Objectives To describe the major characteristics of reported notifiable gastrointestinal illness (NGI) data in the Northwest Territories (NWT) from January 1991 through December 2008.
Design Descriptive analysis of 708 reported cases of NGI extracted from the Northwest Territories Communicable Disease Registry (NWT CDR).
Setting Primary, secondary and tertiary health care centres across all 33 communities of the NWT.
Population NWT residents of all ages with confirmed NGI reported to the NWT CDR from January 1991 through December 2008.
Main outcome measure Laboratory-confirmed NGI, with a particular emphasis on campylobacteriosis, giardiasis and salmonellosis.
Results Campylobacteriosis, giardiasis and salmonellosis were the most commonly identified types of NGI in the territory. Seasonal peaks for all three diseases were observed in late summer to autumn (p<0.01). Higher rates of NGI (all 15 diseases/infections) were found in the 0–9-year age group and in men (p<0.01). Similarly, rates of giardiasis were higher in the 0–9-year age group and in men (p<0.02). A disproportionate burden of salmonellosis was found in people aged 60 years and older and in women (p<0.02). Although not significant, the incidence of campylobacteriosis was greater in the 20–29-years age group and in men (p<0.07). The health authority with the highest incidence of NGI was Yellowknife (p<0.01), while for salmonellosis and campylobacteriosis, it was Tlicho (p<0.01) and for giardiasis, the Sahtu region (p<0.01). Overall, disease rates were higher in urban areas (p<0.01). Contaminated eggs, poultry and untreated water were believed by health practitioners to be important sources of infection in cases of salmonellosis, campylobacteriosis and giardiasis, respectively.
Conclusions The general patterns of these findings suggest that environmental and behavioural risk factors played key roles in infection. Further research into potential individual and community-level risk factors is warranted.
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To date, there are very little baseline data on Notifiable Gastrointestinal Illness (NGI) in the Northwest Territories (NWT), where Aboriginal people constitute a majority of the population. The demographic, socio-cultural and health conditions of northern Aboriginal people are markedly different from those of other Canadian populations.
There is a clear need to identify the major characteristics of reported NGI in order to generate hypotheses, guide future studies and help public health officials target resources, interventions or increased surveillance to areas of greatest need in the NWT.
The annual average rate of NGI over the study period was 95.5 cases per 100 000 with increased risk in the 0–9-year age group and men.
Reported rates of NGI declined from 1991 to 2008; however, seasonal peaks were observed in late summer and autumn.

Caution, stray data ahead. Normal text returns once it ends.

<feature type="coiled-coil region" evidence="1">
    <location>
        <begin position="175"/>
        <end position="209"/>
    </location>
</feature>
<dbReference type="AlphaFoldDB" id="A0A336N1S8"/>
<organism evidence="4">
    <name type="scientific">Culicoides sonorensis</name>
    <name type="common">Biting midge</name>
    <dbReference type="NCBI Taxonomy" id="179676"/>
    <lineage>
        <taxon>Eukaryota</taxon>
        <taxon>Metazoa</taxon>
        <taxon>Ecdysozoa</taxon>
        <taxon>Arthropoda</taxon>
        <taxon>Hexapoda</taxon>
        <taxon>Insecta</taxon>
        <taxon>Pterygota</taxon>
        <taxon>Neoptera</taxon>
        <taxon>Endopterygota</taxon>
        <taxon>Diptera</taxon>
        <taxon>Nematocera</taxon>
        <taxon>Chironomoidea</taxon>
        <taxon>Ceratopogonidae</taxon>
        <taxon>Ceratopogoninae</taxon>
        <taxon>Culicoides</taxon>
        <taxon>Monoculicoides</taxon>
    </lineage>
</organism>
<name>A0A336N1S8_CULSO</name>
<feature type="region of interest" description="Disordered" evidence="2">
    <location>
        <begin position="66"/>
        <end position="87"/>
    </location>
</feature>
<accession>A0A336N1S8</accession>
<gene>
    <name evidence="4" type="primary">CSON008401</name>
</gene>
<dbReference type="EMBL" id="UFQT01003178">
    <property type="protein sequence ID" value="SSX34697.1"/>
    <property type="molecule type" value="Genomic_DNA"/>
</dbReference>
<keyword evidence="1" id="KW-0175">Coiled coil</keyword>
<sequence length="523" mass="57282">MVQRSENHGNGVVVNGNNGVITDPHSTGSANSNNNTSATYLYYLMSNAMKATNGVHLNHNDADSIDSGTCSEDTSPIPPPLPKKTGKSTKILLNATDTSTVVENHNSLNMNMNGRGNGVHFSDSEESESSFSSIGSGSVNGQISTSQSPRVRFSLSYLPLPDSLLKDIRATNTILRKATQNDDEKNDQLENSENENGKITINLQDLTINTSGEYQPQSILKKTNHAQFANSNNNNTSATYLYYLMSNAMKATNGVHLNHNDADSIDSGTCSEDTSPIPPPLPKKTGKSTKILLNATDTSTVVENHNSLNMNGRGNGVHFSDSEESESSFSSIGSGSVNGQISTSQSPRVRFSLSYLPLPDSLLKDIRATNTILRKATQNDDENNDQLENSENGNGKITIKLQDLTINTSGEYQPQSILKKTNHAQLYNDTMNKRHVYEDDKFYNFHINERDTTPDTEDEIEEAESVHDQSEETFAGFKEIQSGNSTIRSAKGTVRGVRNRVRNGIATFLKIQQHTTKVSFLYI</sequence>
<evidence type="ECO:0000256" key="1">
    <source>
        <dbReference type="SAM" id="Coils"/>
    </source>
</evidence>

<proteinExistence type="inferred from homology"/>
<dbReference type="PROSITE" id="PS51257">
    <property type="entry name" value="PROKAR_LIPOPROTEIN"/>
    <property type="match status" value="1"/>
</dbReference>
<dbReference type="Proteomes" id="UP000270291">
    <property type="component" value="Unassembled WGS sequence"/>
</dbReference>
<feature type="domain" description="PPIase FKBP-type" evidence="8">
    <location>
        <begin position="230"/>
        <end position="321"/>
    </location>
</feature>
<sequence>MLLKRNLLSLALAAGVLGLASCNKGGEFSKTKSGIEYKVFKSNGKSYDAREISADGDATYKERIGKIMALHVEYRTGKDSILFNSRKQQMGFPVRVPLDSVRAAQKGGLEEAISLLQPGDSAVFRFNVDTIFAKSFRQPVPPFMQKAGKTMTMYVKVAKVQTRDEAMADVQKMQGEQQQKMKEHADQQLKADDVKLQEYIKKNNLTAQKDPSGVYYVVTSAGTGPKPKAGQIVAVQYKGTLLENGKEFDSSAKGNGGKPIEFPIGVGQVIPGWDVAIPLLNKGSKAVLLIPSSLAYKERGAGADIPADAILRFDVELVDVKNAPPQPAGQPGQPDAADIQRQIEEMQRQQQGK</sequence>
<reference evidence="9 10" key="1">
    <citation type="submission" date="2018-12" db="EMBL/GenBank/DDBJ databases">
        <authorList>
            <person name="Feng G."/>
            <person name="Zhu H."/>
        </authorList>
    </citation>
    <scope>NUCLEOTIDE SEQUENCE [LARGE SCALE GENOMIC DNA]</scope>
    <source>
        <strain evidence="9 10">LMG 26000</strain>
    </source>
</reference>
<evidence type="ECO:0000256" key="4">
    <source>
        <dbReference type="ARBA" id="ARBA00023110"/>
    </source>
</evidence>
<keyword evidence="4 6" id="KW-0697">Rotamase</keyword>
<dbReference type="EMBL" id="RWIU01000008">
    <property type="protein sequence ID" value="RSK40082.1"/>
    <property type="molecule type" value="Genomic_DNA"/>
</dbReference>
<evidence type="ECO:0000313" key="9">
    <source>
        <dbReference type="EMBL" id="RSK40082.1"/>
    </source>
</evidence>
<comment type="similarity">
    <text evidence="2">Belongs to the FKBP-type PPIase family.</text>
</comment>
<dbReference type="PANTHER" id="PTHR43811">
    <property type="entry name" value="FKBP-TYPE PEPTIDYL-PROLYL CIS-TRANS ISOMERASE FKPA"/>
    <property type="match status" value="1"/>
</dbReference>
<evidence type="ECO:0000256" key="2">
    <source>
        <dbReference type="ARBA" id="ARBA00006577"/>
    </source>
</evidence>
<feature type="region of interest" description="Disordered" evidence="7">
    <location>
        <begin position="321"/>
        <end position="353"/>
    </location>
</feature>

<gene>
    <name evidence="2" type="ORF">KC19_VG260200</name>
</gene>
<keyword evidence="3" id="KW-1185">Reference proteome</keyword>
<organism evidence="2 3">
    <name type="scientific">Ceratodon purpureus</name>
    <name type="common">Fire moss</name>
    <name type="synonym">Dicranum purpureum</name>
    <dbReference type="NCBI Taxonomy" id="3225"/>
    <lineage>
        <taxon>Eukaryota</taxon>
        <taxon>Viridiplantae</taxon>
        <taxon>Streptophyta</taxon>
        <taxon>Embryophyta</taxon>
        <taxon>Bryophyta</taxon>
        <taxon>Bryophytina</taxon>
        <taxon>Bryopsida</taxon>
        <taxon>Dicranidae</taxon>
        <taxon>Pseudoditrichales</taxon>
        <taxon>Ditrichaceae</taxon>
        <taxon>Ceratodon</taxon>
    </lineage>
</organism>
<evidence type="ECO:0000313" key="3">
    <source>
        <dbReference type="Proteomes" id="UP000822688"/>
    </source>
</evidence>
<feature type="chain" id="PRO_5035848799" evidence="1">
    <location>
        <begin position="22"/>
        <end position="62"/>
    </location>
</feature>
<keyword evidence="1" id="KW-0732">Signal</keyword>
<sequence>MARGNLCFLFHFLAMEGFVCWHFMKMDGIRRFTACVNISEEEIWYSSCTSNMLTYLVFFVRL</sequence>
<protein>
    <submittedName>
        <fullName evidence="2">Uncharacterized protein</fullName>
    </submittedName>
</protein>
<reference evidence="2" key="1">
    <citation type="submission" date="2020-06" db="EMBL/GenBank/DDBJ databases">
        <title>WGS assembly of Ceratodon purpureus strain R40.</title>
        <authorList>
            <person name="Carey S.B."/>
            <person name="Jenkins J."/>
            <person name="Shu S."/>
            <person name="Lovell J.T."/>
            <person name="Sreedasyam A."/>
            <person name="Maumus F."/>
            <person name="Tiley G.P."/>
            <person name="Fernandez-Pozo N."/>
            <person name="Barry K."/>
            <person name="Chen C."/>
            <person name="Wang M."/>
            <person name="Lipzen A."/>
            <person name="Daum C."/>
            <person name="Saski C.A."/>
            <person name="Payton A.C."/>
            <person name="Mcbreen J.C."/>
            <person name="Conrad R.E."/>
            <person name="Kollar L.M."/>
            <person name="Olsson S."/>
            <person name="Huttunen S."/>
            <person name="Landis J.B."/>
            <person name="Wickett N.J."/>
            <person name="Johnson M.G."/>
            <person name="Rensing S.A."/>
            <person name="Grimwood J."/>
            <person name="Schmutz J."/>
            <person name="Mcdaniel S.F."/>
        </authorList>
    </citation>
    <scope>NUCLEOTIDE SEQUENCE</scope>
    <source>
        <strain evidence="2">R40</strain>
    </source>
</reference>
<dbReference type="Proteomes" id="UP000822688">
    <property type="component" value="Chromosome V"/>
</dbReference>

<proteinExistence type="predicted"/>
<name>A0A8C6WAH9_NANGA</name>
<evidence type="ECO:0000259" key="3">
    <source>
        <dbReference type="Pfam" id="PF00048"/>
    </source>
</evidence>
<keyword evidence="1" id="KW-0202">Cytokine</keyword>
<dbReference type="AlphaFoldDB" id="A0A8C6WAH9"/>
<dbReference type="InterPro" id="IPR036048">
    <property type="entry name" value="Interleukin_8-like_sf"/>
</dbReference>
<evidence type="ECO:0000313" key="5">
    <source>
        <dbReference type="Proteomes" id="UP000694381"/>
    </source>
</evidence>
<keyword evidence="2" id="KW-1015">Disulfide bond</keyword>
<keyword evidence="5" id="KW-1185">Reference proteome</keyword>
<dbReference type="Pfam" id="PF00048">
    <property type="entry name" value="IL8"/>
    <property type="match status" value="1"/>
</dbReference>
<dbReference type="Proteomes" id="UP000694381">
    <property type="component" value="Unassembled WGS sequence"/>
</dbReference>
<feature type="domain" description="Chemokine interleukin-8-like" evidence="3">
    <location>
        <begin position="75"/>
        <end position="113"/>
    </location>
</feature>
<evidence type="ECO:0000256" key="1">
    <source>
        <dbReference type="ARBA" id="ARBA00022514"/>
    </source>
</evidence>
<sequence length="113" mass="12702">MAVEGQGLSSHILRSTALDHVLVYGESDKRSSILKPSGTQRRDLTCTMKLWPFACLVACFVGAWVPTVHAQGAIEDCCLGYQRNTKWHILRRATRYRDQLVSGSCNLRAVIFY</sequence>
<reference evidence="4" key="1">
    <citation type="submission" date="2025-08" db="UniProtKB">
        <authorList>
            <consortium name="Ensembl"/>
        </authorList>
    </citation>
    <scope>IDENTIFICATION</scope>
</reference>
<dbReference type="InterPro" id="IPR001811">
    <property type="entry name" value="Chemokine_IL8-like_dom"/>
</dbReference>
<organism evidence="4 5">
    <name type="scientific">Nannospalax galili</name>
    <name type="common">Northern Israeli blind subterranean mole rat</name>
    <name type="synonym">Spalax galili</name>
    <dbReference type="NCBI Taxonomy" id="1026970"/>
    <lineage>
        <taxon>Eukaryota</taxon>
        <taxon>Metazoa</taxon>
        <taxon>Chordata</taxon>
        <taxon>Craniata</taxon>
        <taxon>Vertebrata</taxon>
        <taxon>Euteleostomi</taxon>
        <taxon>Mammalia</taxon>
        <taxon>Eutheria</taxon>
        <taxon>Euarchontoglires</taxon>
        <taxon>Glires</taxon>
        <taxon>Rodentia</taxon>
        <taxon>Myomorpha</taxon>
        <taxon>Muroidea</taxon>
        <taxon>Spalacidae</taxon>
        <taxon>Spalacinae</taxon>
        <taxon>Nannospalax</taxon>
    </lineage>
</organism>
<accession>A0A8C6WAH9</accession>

There was variability in the rates of NGI with higher notifications in the southern urban areas compared with the northern rural/remote areas of the territory suggesting the possible involvement of geographical risk factors and/or bias in the surveillance data.
Strengths and limitations of this study
The study provides a historical portrait of NGI as the NWT CDR broadly covered the entire territory over 18 years, therefore allowing comparisons across communities and time periods.
Due to under-reporting, the rates of infections reported in this study are likely underestimates of the true incidence of diseases and therefore should be interpreted as reporting rates rather than as incidence rates.
Suspected sources of infection are infrequently confirmed by microbiological testing; therefore, the results regarding ‘suspected exposure’ must be viewed with caution and be thought of as hypotheses.
Notifiable gastrointestinal illness (NGI) is an important global public health issue and a growing concern in the Northwest Territories (NWT), where Aboriginal people constitute a majority of the population.1 The Aboriginal population of the NWT maintains strong ties to the environment, continually adapting and learning to use available resources to provide food and other necessities, sustain livelihoods and reinforce social relations.2 Foods obtained by harvesting, hunting, fishing and trapping are referred to as traditional or country foods. About 40-60% of NWT residents living in remote and/or isolated communities rely on country foods for 75% or more of their meat and fish consumption.3
Country foods in the NWT vary by geographic area, season, climate and availability and include items such as caribou, moose, ducks, geese, seals, hare, grouse, ptarmigan, lake trout, char, inconnu, white fish, pike and burbot.4 ,5 Due to the harsh climate, animal products are the staple, and fresh vegetables and fruits provide additional nutrients when available. During the short summers, items such as blueberries, cranberries, blackberries and cloudberries are gathered, both for eating fresh and for drying or freezing to eat during the winter.4 The consumption of untreated water from lakes, creeks and rivers in the summer or from melted ice or snow in winter and spring is also common practice during subsistence activities.6